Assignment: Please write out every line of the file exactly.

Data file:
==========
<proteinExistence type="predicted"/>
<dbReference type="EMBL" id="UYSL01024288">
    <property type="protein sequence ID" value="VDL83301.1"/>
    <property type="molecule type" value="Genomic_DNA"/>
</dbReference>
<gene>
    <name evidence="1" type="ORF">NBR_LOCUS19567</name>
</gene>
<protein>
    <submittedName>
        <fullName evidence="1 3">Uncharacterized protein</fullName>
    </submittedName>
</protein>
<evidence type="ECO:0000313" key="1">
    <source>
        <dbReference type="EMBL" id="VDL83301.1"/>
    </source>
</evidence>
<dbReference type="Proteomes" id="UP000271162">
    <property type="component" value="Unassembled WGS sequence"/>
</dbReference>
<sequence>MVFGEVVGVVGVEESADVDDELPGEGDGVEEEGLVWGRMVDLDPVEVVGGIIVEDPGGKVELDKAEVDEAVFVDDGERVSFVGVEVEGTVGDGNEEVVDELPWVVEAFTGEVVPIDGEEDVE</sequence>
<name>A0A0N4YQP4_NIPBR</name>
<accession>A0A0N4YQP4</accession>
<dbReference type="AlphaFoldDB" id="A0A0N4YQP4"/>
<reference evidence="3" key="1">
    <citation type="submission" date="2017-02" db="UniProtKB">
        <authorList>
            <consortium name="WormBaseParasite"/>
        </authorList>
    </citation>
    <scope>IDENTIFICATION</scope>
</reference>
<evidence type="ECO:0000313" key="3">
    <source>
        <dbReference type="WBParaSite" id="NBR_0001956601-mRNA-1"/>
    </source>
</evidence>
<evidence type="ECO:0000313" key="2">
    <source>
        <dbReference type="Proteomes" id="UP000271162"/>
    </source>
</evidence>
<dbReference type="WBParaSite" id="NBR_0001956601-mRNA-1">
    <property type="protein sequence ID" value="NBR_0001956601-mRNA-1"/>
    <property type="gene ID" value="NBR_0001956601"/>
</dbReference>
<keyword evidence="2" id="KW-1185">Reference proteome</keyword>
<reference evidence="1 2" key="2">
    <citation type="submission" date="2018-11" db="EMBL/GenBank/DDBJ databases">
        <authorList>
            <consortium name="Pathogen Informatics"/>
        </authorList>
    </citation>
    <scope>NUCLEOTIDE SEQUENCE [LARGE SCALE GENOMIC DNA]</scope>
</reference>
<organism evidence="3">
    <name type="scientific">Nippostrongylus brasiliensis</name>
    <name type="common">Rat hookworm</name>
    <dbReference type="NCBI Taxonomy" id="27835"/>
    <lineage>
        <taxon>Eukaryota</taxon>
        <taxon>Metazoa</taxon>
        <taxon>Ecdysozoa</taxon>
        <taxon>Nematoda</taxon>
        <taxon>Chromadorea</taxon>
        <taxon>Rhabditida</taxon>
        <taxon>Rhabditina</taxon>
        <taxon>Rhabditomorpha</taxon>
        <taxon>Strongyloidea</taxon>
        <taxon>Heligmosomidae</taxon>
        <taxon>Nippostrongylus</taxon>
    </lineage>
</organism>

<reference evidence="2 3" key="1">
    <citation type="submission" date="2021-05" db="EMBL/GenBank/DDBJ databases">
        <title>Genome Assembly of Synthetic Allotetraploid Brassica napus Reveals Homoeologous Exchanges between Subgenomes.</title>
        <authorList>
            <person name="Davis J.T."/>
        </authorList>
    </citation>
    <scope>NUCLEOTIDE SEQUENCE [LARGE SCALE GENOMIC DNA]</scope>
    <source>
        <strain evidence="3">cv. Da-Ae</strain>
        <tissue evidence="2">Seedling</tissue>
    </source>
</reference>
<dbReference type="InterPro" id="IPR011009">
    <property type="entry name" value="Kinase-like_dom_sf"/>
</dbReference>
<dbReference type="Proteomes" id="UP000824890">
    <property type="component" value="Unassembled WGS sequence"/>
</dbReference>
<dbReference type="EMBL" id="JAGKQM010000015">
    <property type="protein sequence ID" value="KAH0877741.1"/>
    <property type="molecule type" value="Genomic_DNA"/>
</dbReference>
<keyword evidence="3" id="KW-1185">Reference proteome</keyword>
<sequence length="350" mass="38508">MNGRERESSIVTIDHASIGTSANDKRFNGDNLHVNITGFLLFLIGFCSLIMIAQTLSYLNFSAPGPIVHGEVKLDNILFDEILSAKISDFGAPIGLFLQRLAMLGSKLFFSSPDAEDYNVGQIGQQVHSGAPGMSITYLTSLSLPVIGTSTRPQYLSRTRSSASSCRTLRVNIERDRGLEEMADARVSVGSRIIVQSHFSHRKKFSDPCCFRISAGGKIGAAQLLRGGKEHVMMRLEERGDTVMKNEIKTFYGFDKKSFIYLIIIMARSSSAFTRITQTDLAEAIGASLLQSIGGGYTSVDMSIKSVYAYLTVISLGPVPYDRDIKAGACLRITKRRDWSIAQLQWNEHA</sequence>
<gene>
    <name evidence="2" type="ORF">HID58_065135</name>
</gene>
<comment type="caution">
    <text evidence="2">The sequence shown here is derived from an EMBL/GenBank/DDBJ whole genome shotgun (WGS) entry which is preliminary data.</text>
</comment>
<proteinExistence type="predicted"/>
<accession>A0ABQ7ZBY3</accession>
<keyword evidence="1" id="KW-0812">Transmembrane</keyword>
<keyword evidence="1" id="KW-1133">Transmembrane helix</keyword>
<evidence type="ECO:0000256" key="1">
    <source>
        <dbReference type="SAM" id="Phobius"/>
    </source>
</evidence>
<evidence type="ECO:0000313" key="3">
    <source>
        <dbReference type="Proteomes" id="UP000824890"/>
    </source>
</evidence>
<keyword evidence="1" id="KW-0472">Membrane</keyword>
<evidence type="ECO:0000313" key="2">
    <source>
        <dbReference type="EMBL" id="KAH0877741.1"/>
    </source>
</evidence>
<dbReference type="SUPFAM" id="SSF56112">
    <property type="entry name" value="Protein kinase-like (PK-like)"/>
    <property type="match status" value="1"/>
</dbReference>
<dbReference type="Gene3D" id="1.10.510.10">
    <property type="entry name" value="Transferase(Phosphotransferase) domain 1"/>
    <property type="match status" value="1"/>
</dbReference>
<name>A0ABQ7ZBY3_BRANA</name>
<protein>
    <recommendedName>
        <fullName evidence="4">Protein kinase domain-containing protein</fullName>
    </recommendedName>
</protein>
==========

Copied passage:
<proteinExistence type="predicted"/>
<dbReference type="EMBL" id="UYSL01024288">
    <property type="protein sequence ID" value="VDL83301.1"/>
    <property type="molecule type" value="Genomic_DNA"/>
</dbReference>
<gene>
    <name evidence="1" type="ORF">NBR_LOCUS19567</name>
</gene>
<protein>
    <submittedName>
        <fullName evidence="1 3">Uncharacterized protein</fullName>
    </submittedName>
</protein>
<evidence type="ECO:0000313" key="1">
    <source>
        <dbReference type="EMBL" id="VDL83301.1"/>
    </source>
</evidence>
<dbReference type="Proteomes" id="UP000271162">
    <property type="component" value="Unassembled WGS sequence"/>
</dbReference>
<sequence>MVFGEVVGVVGVEESADVDDELPGEGDGVEEEGLVWGRMVDLDPVEVVGGIIVEDPGGKVELDKAEVDEAVFVDDGERVSFVGVEVEGTVGDGNEEVVDELPWVVEAFTGEVVPIDGEEDVE</sequence>
<name>A0A0N4YQP4_NIPBR</name>
<accession>A0A0N4YQP4</accession>
<dbReference type="AlphaFoldDB" id="A0A0N4YQP4"/>
<reference evidence="3" key="1">
    <citation type="submission" date="2017-02" db="UniProtKB">
        <authorList>
            <consortium name="WormBaseParasite"/>
        </authorList>
    </citation>
    <scope>IDENTIFICATION</scope>
</reference>
<evidence type="ECO:0000313" key="3">
    <source>
        <dbReference type="WBParaSite" id="NBR_0001956601-mRNA-1"/>
    </source>
</evidence>
<evidence type="ECO:0000313" key="2">
    <source>
        <dbReference type="Proteomes" id="UP000271162"/>
    </source>
</evidence>
<dbReference type="WBParaSite" id="NBR_0001956601-mRNA-1">
    <property type="protein sequence ID" value="NBR_0001956601-mRNA-1"/>
    <property type="gene ID" value="NBR_0001956601"/>
</dbReference>
<keyword evidence="2" id="KW-1185">Reference proteome</keyword>
<reference evidence="1 2" key="2">
    <citation type="submission" date="2018-11" db="EMBL/GenBank/DDBJ databases">
        <authorList>
            <consortium name="Pathogen Informatics"/>
        </authorList>
    </citation>
    <scope>NUCLEOTIDE SEQUENCE [LARGE SCALE GENOMIC DNA]</scope>
</reference>
<organism evidence="3">
    <name type="scientific">Nippostrongylus brasiliensis</name>
    <name type="common">Rat hookworm</name>
    <dbReference type="NCBI Taxonomy" id="27835"/>
    <lineage>
        <taxon>Eukaryota</taxon>
        <taxon>Metazoa</taxon>
        <taxon>Ecdysozoa</taxon>
        <taxon>Nematoda</taxon>
        <taxon>Chromadorea</taxon>
        <taxon>Rhabditida</taxon>
        <taxon>Rhabditina</taxon>
        <taxon>Rhabditomorpha</taxon>
        <taxon>Strongyloidea</taxon>
        <taxon>Heligmosomidae</taxon>
        <taxon>Nippostrongylus</taxon>
    </lineage>
</organism>

<reference evidence="2 3" key="1">
    <citation type="submission" date="2021-05" db="EMBL/GenBank/DDBJ databases">
        <title>Genome Assembly of Synthetic Allotetraploid Brassica napus Reveals Homoeologous Exchanges between Subgenomes.</title>
        <authorList>
            <person name="Davis J.T."/>
        </authorList>
    </citation>
    <scope>NUCLEOTIDE SEQUENCE [LARGE SCALE GENOMIC DNA]</scope>
    <source>
        <strain evidence="3">cv. Da-Ae</strain>
        <tissue evidence="2">Seedling</tissue>
    </source>
</reference>
<dbReference type="InterPro" id="IPR011009">
    <property type="entry name" value="Kinase-like_dom_sf"/>
</dbReference>
<dbReference type="Proteomes" id="UP000824890">
    <property type="component" value="Unassembled WGS sequence"/>
</dbReference>
<dbReference type="EMBL" id="JAGKQM010000015">
    <property type="protein sequence ID" value="KAH0877741.1"/>
    <property type="molecule type" value="Genomic_DNA"/>
</dbReference>
<keyword evidence="3" id="KW-1185">Reference proteome</keyword>
<sequence length="350" mass="38508">MNGRERESSIVTIDHASIGTSANDKRFNGDNLHVNITGFLLFLIGFCSLIMIAQTLSYLNFSAPGPIVHGEVKLDNILFDEILSAKISDFGAPIGLFLQRLAMLGSKLFFSSPDAEDYNVGQIGQQVHSGAPGMSITYLTSLSLPVIGTSTRPQYLSRTRSSASSCRTLRVNIERDRGLEEMADARVSVGSRIIVQSHFSHRKKFSDPCCFRISAGGKIGAAQLLRGGKEHVMMRLEERGDTVMKNEIKTFYGFDKKSFIYLIIIMARSSSAFTRITQTDLAEAIGASLLQSIGGGYTSVDMSIKSVYAYLTVISLGPVPYDRDIKAGACLRITKRRDWSIAQLQWNEHA</sequence>
<gene>
    <name evidence="2" type="ORF">HID58_065135</name>
</gene>
<comment type="caution">
    <text evidence="2">The sequence shown here is derived from an EMBL/GenBank/DDBJ whole genome shotgun (WGS) entry which is preliminary data.</text>
</comment>
<proteinExistence type="predicted"/>
<accession>A0ABQ7ZBY3</accession>
<keyword evidence="1" id="KW-0812">Transmembrane</keyword>
<keyword evidence="1" id="KW-1133">Transmembrane helix</keyword>
<evidence type="ECO:0000256" key="1">
    <source>
        <dbReference type="SAM" id="Phobius"/>
    </source>
</evidence>
<evidence type="ECO:0000313" key="3">
    <source>
        <dbReference type="Proteomes" id="UP000824890"/>
    </source>
</evidence>
<keyword evidence="1" id="KW-0472">Membrane</keyword>
<evidence type="ECO:0000313" key="2">
    <source>
        <dbReference type="EMBL" id="KAH0877741.1"/>
    </source>
</evidence>
<dbReference type="SUPFAM" id="SSF56112">
    <property type="entry name" value="Protein kinase-like (PK-like)"/>
    <property type="match status" value="1"/>
</dbReference>
<dbReference type="Gene3D" id="1.10.510.10">
    <property type="entry name" value="Transferase(Phosphotransferase) domain 1"/>
    <property type="match status" value="1"/>
</dbReference>
<name>A0ABQ7ZBY3_BRANA</name>
<protein>
    <recommendedName>
        <fullName evidence="4">Protein kinase domain-containing protein</fullName>
    </recommendedName>
</protein>